In 1876 Morris wrote a letter to the Daily News protesting against Conservative government’s policy in the Balkans who offered the Turks military support the Russian expansionism in order to protect their interests in the Near East. Morris’s letter gave voice to the feelings and reaction of the people’s demonstration against this move especially a significant section of British opinion, particularly the liberals who resented their government being in war against Turks killing and massacre of Bulgarians.

Morris’s letter within a couple of weeks had brought him popularity, after a short while he was elected Treasurer of the Eastern Question Association. This association was formed to campaign and protest against anticipation for war (Morris, 2004)

Violence in the streets across the globe today are not new, they can be associated with Morris’s thought about revolution. As we witness today that democracy is sweeping across some parts of the world like the Arab countries. Its citizens are now demonstrating for changes in their government and demanding accountability and transparency. An example is couple of years back; the changes of regimes among North African countries, Egypt, Algeria, and Libya are evident of changes that came about through revolution.

In 1885 Morris wrote to Georgiana Burne-Jones that the early struggles of socialism are merely ‘the petty skirmish of outposts, the fight of a corporal’s guard’; he tells the James Frederick that now he has joined the socialists, he has become ‘a soldier of the cause’. At the same time, he affirms the possibility that actual violence may be necessary for political change (Hanson, 2013, p.165)

News from Nowhere makes us to understand that Morris motivated a happier society through the satisfactions of creative work. As he says in his preface to the nature of Gothic, “the lesson which Ruskin here teaches us is that art is the expression of man’s pleasure in labour” (Morris, 2004) he went further to say changed conditions of labour would not only produce better art but happier individuals more capable of enjoying it.

He was not opposed to machines as a matter of principle. A lot of people believe he opposes them. He supports labour saving devices where dullness was not concerned. He said that the use of machines will speed production thereby doing those hard labour and saving human extra time and strength. But he criticised the use of machine for increase of production so as to make profit for the capitalists.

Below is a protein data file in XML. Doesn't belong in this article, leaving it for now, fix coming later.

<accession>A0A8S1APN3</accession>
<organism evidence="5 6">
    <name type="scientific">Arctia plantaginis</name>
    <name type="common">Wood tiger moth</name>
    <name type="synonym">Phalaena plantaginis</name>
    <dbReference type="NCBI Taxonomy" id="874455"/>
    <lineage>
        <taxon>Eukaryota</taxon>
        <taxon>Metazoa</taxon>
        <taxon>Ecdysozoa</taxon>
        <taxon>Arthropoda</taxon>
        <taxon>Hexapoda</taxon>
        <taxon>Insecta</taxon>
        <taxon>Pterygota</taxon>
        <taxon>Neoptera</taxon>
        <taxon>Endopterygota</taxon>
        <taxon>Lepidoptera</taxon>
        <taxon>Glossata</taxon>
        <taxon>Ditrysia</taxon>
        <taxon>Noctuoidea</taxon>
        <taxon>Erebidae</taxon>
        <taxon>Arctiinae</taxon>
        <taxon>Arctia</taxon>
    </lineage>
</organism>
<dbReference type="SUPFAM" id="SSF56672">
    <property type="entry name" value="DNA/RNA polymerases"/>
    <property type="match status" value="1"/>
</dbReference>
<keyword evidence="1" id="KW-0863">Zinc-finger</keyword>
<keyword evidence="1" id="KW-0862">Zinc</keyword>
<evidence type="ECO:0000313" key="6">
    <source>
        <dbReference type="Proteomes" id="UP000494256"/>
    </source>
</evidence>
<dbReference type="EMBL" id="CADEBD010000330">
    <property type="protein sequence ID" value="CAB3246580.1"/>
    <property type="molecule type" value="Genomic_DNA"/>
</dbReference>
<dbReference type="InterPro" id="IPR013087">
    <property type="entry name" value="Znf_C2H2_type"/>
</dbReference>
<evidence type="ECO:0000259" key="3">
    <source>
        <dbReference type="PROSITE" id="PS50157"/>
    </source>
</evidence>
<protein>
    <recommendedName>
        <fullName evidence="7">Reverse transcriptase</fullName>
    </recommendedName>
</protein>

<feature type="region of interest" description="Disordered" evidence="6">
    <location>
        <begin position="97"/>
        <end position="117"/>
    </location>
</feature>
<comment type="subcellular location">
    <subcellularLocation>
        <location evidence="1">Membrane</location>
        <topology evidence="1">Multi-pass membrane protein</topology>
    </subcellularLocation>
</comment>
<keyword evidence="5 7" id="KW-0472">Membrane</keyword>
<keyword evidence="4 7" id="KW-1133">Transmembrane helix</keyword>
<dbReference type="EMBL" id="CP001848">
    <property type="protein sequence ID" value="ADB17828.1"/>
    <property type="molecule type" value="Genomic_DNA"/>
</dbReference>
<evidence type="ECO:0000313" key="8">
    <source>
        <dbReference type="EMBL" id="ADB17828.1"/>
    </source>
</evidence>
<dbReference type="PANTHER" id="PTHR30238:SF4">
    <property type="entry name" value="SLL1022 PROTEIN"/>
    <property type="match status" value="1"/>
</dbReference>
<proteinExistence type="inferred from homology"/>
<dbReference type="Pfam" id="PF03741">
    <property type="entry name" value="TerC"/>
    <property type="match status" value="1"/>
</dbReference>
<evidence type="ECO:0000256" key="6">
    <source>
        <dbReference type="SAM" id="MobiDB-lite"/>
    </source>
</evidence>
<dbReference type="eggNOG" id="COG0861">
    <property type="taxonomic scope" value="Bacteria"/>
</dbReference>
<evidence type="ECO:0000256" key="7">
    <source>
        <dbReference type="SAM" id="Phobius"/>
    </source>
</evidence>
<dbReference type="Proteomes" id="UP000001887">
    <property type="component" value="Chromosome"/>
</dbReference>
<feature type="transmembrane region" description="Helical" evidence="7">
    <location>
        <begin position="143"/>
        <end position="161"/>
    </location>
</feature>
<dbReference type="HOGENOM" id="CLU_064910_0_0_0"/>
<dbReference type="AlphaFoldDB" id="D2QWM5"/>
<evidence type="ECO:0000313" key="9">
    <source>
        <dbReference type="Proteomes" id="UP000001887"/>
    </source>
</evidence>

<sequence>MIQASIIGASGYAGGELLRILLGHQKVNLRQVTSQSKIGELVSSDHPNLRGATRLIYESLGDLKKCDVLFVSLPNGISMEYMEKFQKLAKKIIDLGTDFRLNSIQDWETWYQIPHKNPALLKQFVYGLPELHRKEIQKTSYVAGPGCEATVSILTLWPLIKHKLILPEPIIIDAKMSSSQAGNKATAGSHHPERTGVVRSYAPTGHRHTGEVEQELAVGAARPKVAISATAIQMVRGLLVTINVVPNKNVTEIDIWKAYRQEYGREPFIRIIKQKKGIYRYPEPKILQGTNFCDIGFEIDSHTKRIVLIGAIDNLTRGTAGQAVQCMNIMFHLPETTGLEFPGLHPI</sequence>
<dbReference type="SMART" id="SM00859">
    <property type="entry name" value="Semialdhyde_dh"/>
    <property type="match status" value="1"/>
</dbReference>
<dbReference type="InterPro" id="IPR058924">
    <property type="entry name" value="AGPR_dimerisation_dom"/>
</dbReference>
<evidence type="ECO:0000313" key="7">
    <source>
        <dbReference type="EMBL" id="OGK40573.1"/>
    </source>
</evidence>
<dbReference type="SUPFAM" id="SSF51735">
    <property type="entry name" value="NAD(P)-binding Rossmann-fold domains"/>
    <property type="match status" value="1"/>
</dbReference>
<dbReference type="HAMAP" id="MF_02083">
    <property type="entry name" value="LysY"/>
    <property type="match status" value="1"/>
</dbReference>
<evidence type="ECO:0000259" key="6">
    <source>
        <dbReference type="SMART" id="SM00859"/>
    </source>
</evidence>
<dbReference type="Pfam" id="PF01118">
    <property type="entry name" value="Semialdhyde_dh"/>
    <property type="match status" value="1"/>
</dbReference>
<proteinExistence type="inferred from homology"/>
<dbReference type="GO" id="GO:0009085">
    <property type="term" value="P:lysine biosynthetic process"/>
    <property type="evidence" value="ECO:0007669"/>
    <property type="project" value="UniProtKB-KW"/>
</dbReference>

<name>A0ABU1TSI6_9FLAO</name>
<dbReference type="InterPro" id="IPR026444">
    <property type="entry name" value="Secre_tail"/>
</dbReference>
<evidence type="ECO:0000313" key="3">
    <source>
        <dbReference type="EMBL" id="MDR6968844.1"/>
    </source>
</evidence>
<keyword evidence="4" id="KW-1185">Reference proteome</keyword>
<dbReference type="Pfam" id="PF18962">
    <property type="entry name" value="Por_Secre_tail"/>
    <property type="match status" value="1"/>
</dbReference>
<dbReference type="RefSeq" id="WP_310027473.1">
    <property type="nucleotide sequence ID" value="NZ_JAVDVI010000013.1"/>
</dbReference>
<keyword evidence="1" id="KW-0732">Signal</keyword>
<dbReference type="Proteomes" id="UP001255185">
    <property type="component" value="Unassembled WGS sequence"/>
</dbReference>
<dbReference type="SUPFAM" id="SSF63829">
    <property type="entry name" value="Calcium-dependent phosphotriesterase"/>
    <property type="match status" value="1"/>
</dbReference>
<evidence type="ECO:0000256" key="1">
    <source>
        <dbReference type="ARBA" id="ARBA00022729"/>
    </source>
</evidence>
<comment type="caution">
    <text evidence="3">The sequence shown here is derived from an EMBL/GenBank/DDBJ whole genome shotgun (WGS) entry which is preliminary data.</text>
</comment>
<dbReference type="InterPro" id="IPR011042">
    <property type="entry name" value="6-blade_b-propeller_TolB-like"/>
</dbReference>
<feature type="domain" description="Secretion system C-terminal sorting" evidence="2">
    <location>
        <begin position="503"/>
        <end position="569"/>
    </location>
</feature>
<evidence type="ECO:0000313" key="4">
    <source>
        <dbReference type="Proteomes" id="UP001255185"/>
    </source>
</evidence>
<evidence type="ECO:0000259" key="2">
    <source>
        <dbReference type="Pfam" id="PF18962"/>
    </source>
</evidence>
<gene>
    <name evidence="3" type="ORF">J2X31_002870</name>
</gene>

Morris became the treasurer of the largely working-class National League. He formed a good relation with working people who had been empowered by the 1832 Reform Bill; the middle classes who are the driving force behind the nation’s wealth and power. Because of its success the franchise was extended to wider sections of working class which attracted new voters. His aim was for workers to be in charge of their own lives. Workers should organise and have trade unions through which they will make their voice heard, issues like wages, temporary managers, number of hours, care and sick payment, the dismissed, and the unemployed and general working conditions.

After the revolution of 1848, things changed for good as a result of extension of the suffrage of 1867, increasing prosperity and liberal reforms, the rise of the trade unions all contributed to the improvement of things.

Morris believed in “Socialism from the Root Up” (Morris, 2004) fundamental change brought about by sudden popular revolution. He worked hard and treated his work for league as a full time job. During Morris’s time the league fought for free speech campaign so as to possess the right to protest and carry out public demonstrations.

In this process he was arrested and fined on some occasions at the Trafalgar Square. Just as it is in the world today people are demonstrating against governments, companies, or institutions on policies that are against their democratic rights. Today in Ireland the people are demonstrating against the new water charge imposed by the government